You may have heard me mention my belief that we are all in Earth School. In regular school they give you the lessons in advance so you can study for the test that is coming. In Earth School you get the test first (!) so you can absorb the lesson. Some of us never do get the lesson, however. We keep getting the same tattoo over and over and wondering “Why is this always happening to me?”

Some of us do not pay attention in class. We are looking out the window, thinking about what we’re going to do later. Daydreaming in class. That was me. I was always pondering, “When is this crisis gonna be over so I can get on with my life?”

But the lesson is that compassion is a call that goes out on a loudspeaker, but only some of us will answer it.
There is a research center at Stanford called The Center for Compassion And Altruism Research And Education.

They define compassion as "the feeling that arises in witnessing another's suffering and that motivates a subsequent desire to help.”

The Buddha taught that “to aspire to compassion is the noblest quality of the human heart; the motivation underlying all meditative paths of healing and liberation.”

How do we practice it? By exercising dominion in our consciousness. Sometimes it is obvious that a person has been infected with a thought virus. I define a Thought Virus as “An idea that overrules all other ideas.” And an infected person may attempt to infect you with their Thought Virus. When we judge it, we get infected, and we suffer. Instead, we can move to our center of being. We can inoculate ourselves against thought viruses and increase our immunity factor.

Brother Ishmael Tetteh, spiritual director of the Etherean Mission in Accra Ghana, will be here at AHIAH on Apr 28 delivering a wisdom talk and workshop. Brother Ishmael is a dear friend of mine who I witnessed teaching the children in his center how to inoculate themselves against fear and hurt.

He uses a simple physical anchoring mechanism and a statement/affirmation “Its not about me” followed by speaking the spiritual truth like “The loving presence of God is ever present and never absent. I am a divine loving being steeped in compassion for myself and others.”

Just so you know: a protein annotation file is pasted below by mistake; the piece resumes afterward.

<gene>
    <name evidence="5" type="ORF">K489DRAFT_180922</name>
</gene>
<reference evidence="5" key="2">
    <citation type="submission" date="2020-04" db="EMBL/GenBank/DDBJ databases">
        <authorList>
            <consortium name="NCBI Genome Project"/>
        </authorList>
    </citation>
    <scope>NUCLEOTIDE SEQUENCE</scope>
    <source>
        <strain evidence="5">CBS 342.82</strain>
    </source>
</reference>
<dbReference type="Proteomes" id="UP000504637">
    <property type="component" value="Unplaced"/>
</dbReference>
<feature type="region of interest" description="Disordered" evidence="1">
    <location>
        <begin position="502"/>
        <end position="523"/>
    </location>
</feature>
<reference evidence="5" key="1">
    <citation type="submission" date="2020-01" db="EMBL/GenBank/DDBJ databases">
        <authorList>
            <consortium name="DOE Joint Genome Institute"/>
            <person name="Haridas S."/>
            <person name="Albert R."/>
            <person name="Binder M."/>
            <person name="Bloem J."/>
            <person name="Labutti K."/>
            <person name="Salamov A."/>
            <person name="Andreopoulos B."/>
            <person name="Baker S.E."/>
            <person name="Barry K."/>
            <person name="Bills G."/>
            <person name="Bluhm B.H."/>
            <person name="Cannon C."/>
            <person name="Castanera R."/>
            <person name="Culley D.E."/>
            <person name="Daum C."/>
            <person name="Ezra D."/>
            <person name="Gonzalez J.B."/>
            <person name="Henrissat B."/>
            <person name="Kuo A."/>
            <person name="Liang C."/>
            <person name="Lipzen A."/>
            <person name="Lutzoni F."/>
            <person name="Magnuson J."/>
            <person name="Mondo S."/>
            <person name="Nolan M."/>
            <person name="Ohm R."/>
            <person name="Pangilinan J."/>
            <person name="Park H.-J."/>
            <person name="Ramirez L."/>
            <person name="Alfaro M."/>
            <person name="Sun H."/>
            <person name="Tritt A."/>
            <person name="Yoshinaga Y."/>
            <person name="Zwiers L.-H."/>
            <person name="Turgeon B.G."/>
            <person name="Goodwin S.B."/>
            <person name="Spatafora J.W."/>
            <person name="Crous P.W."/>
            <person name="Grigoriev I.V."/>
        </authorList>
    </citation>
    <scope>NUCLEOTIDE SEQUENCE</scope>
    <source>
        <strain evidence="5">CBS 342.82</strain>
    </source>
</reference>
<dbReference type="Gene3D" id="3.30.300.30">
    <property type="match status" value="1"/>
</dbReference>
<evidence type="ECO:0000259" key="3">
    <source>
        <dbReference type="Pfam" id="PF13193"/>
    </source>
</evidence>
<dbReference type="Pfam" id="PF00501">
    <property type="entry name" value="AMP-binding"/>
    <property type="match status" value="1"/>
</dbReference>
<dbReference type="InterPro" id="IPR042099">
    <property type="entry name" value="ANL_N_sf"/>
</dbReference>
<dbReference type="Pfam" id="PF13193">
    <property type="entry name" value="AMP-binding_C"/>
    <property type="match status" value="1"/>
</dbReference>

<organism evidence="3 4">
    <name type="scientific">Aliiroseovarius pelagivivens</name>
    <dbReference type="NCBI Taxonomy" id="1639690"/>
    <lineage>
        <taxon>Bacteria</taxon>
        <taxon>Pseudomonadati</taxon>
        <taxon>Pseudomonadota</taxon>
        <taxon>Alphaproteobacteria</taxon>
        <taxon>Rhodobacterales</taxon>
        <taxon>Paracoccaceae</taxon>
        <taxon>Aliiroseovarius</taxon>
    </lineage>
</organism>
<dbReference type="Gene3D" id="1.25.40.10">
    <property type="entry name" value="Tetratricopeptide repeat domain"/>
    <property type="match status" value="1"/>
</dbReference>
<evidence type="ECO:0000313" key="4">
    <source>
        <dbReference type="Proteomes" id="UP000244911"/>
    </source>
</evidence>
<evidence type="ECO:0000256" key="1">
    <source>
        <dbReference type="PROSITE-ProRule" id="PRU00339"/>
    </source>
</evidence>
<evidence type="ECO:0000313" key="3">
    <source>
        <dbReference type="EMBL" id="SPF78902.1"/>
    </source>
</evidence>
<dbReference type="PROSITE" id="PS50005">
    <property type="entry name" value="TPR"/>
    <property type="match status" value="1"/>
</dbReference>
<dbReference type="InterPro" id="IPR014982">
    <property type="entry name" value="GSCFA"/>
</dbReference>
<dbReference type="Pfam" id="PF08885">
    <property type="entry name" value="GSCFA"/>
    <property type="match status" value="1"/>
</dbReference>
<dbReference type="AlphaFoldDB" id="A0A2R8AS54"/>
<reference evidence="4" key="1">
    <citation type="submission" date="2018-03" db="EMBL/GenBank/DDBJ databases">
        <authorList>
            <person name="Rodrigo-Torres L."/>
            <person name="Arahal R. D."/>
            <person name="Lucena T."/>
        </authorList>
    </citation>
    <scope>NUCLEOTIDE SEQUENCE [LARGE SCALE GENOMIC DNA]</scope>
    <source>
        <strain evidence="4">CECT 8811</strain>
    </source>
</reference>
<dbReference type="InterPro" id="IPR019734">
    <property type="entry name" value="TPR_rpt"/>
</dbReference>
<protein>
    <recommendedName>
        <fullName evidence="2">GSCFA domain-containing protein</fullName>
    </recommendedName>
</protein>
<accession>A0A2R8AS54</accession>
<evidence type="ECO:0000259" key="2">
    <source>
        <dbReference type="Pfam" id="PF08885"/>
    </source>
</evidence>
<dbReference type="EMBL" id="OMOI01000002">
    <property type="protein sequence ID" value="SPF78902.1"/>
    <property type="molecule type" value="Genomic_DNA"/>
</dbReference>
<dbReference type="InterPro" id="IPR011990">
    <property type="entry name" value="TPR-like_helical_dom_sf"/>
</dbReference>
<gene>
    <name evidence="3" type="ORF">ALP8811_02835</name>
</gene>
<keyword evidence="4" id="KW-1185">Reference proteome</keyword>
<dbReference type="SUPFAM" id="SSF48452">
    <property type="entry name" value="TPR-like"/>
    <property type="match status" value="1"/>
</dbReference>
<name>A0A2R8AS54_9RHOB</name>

By speaking the Truth, we activate our spiritual operating system and exercise dominion in our own consciousness. We exercise power over what we think next. We move our point of awareness, our point of focus, shifting our consciousness from appearance to the truth behind it. It is not an easy practice and takes repetitive effort, but we learn best through our repetition and emotional involvement.

The Buddha taught us to remember that we can assert at any time the following prayer: “May I be at Peace, May I be free from suffering, May all beings be at Peace, May all beings be free from suffering.”

How simple it is to embody your life learning by inscribing tattoos of compassion into your own heart. While not easy, it simply takes practice and a constant realization that “what’s thought about, comes about,” “what’s talked about comes about” and remembering that “it’s not what happens that counts, it’s what we THINK about what happens that helps us to be happy, joyous and free from the bondage of self.”

May you be at Peace. Namaste.